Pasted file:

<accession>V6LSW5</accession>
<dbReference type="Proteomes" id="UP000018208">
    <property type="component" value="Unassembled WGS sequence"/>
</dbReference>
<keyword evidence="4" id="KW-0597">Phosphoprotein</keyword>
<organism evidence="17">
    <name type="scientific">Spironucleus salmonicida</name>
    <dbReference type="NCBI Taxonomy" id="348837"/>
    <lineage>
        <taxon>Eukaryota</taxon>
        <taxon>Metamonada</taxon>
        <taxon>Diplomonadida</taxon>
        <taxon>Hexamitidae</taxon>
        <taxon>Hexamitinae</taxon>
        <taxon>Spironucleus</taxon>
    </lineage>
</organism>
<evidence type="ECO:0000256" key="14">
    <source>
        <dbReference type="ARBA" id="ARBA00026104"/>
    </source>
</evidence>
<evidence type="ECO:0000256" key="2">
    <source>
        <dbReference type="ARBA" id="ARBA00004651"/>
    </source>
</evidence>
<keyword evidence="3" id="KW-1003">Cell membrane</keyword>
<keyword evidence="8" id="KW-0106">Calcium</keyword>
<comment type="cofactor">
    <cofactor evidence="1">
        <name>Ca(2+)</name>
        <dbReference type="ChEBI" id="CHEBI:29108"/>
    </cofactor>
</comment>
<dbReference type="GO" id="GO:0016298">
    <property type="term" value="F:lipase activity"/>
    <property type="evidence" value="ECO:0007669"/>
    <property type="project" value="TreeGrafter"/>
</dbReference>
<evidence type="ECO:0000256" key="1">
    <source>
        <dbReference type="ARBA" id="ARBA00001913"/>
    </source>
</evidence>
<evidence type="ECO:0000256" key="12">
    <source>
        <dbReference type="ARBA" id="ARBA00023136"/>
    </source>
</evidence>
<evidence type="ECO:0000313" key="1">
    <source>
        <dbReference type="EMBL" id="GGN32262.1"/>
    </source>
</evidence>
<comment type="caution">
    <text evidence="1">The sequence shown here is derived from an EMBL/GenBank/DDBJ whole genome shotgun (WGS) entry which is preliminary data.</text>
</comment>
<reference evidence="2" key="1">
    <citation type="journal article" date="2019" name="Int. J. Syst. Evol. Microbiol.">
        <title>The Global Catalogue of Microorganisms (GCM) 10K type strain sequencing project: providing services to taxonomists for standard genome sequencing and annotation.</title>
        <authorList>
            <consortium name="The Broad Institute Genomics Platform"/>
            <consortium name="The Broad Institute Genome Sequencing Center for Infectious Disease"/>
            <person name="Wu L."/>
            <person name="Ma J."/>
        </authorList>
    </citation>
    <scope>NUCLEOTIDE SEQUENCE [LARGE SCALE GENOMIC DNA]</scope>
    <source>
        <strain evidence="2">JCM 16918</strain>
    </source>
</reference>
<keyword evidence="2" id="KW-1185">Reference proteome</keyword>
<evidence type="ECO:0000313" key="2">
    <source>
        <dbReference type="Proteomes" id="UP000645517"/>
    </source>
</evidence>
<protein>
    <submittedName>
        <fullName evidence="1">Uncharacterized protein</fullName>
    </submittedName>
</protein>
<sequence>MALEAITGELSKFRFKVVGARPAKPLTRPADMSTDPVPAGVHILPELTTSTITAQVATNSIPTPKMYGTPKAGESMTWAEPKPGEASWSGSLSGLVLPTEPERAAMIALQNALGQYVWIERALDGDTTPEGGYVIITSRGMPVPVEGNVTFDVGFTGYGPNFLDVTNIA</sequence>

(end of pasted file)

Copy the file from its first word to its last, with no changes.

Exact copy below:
<accession>V6LSW5</accession>
<dbReference type="Proteomes" id="UP000018208">
    <property type="component" value="Unassembled WGS sequence"/>
</dbReference>
<keyword evidence="4" id="KW-0597">Phosphoprotein</keyword>
<organism evidence="17">
    <name type="scientific">Spironucleus salmonicida</name>
    <dbReference type="NCBI Taxonomy" id="348837"/>
    <lineage>
        <taxon>Eukaryota</taxon>
        <taxon>Metamonada</taxon>
        <taxon>Diplomonadida</taxon>
        <taxon>Hexamitidae</taxon>
        <taxon>Hexamitinae</taxon>
        <taxon>Spironucleus</taxon>
    </lineage>
</organism>
<evidence type="ECO:0000256" key="14">
    <source>
        <dbReference type="ARBA" id="ARBA00026104"/>
    </source>
</evidence>
<evidence type="ECO:0000256" key="2">
    <source>
        <dbReference type="ARBA" id="ARBA00004651"/>
    </source>
</evidence>
<keyword evidence="3" id="KW-1003">Cell membrane</keyword>
<keyword evidence="8" id="KW-0106">Calcium</keyword>
<comment type="cofactor">
    <cofactor evidence="1">
        <name>Ca(2+)</name>
        <dbReference type="ChEBI" id="CHEBI:29108"/>
    </cofactor>
</comment>
<dbReference type="GO" id="GO:0016298">
    <property type="term" value="F:lipase activity"/>
    <property type="evidence" value="ECO:0007669"/>
    <property type="project" value="TreeGrafter"/>
</dbReference>
<evidence type="ECO:0000256" key="1">
    <source>
        <dbReference type="ARBA" id="ARBA00001913"/>
    </source>
</evidence>
<evidence type="ECO:0000256" key="12">
    <source>
        <dbReference type="ARBA" id="ARBA00023136"/>
    </source>
</evidence>
<evidence type="ECO:0000313" key="1">
    <source>
        <dbReference type="EMBL" id="GGN32262.1"/>
    </source>
</evidence>
<comment type="caution">
    <text evidence="1">The sequence shown here is derived from an EMBL/GenBank/DDBJ whole genome shotgun (WGS) entry which is preliminary data.</text>
</comment>
<reference evidence="2" key="1">
    <citation type="journal article" date="2019" name="Int. J. Syst. Evol. Microbiol.">
        <title>The Global Catalogue of Microorganisms (GCM) 10K type strain sequencing project: providing services to taxonomists for standard genome sequencing and annotation.</title>
        <authorList>
            <consortium name="The Broad Institute Genomics Platform"/>
            <consortium name="The Broad Institute Genome Sequencing Center for Infectious Disease"/>
            <person name="Wu L."/>
            <person name="Ma J."/>
        </authorList>
    </citation>
    <scope>NUCLEOTIDE SEQUENCE [LARGE SCALE GENOMIC DNA]</scope>
    <source>
        <strain evidence="2">JCM 16918</strain>
    </source>
</reference>
<keyword evidence="2" id="KW-1185">Reference proteome</keyword>
<evidence type="ECO:0000313" key="2">
    <source>
        <dbReference type="Proteomes" id="UP000645517"/>
    </source>
</evidence>
<protein>
    <submittedName>
        <fullName evidence="1">Uncharacterized protein</fullName>
    </submittedName>
</protein>
<sequence>MALEAITGELSKFRFKVVGARPAKPLTRPADMSTDPVPAGVHILPELTTSTITAQVATNSIPTPKMYGTPKAGESMTWAEPKPGEASWSGSLSGLVLPTEPERAAMIALQNALGQYVWIERALDGDTTPEGGYVIITSRGMPVPVEGNVTFDVGFTGYGPNFLDVTNIA</sequence>